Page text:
An Update In Stem Cell Therapy
What are stem cells?
Stems cells are the foundation of every organ and tissue in our body. Throughout our lives stem cells replace injured tissues and cells that are lost every day, such as those in our skin, hair, blood and the lining of our organs. Stem cells have the ability to change into other types of cells, making them essentially unprogrammed cells or "shape shifters". Since stem cells can become bone, muscle, cartilage and other specialized types of cells, they are at the center of a new field of science called regenerative medicine. Stem cells harvested from a patient have the potential to replace countless cells of the body and are capable of treating diseases including Parkinson's, Alzheimer's, Diabetes, Autoimmune Diseases and more. They may heal the body by replacing cells plagued with disease or the inability to produce a healthy immune system response by regenerating healthy new cells that can.
Simple Example of stem cells
When we have a paper cut on our finger, the damaged cells that were cut release chemicals on their own called growth factors. These growth factors activate dormant stem cells in the surrounding tissue which produce new skin cells and heal the wound. Once it is healed, the stem cells again become dormant. Stem cell therapy works essentially in the same way to heal injuries and diseases.
Two simple things define stem cells:
• They can "self renew" – Meaning they can multiply and produce greater numbers of themselves.
• They can "differentiate" – Meaning they can develop and change into at least two different types of specialist cells that carry out a specific function.
4 Known Types of Stem Cells
• Adult Stem Cells - Derived from an adult human body.
Most commonly used stem cell for treatments and widely accepted. In instances where adult stem cells are obtained from the intended recipient, the risk of rejection is essentially non-existent. Consequently, more US government funding is being provided for adult stem cell research.
• Embryonic Stem Cells - Derived from embryos.
These cells require specific signals to differentiate to the desired cell type. If they are simply injected directly, they will differentiate into many different types of cells, resulting in a tumor derived from this abnormal pluripotent cell development. The directed differentiation of ES cells and avoidance of transplant rejection are just two of the hurdles that ES cell researchers still face.
• Fetal Stem Cells - Derived from aborted fetuses.
These have developed further than embryonic stem cells and are a little more specialized – their options are limited. However, they can still produce most types of cell in the body.
• Induced Pluripotent Stem Cells (iPSCs) - From some parts of the human body.
These stem cells are engineered from older, fully specialized cells. Scientists encourage these limited cells to act like embryonic stem cells again, with the ability to become any type of human cell. This is a complex technique that has only recently been developed and is the subject of much ongoing research.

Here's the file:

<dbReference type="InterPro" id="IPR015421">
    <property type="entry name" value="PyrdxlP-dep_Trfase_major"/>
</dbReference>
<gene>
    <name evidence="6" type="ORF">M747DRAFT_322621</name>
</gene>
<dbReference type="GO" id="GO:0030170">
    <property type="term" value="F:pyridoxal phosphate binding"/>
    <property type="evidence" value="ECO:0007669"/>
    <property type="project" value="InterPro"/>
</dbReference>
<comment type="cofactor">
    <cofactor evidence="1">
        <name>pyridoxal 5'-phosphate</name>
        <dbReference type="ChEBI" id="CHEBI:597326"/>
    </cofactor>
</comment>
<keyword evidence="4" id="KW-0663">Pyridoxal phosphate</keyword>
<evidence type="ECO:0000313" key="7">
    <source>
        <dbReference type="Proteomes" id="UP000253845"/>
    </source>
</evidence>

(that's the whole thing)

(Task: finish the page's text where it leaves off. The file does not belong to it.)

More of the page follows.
How is stem cell therapy administered?
Stem cell therapies are injected into the vein (intravenous treatment). There are two types of intravenous methods which are discussed below.
•Direct Injections – Injections administered directly into the site that needs repair such as muscles and tendons.
•Intranasal – Administered to a highly vascular pathway of the nose to encourage more stem cells to travel past the blood brain barrier.
what this means for Alopecia areata
Alopecia Areata is an auto immune disease where the immune system attacks hair follicles. It usually does not threaten health, but it can greatly affect the way a person looks. A patient that receives adult stem cell treatment injections (Platelet Rich Plasma (PRP) Treatment) will find that it will stimulate his / her immune system, promote cellular regeneration and improve symptoms associated with Alopecia. Platelet Rich Plasma (PRP) uses the patients' own blood and processes it with a concentration of the body's own cells which contain healing and growth factors.
alopecia areata Research
A blog published in Bernstein Medical Center for Hair Restoration detailed the success of a method that used hair cloning therapy to treat alopecia areata. The study was conducted by Marwa Fawzi, a dermatologist at the University Of Cairo Faculty Of Medicine, who used stem cells from the scalps of eight children with alopecia areata to regenerate their own hair.
Six months after the hair cloning treatment, the results showed a 50% increase in hair in more than half of the subjects. One of them, an 8-year-old boy, grew nearly a full head of hair after being almost completely bald before treatment.
After being convinced of the results, Dr. Fawzi analyzed the new skin samples on the head and examined the hair follicles themselves and found that the injected stem cells had migrated into the follicles. The stem cells stimulated the follicles to transition from a dormant phase to a hair-generating phase (just like our above paper cut example).
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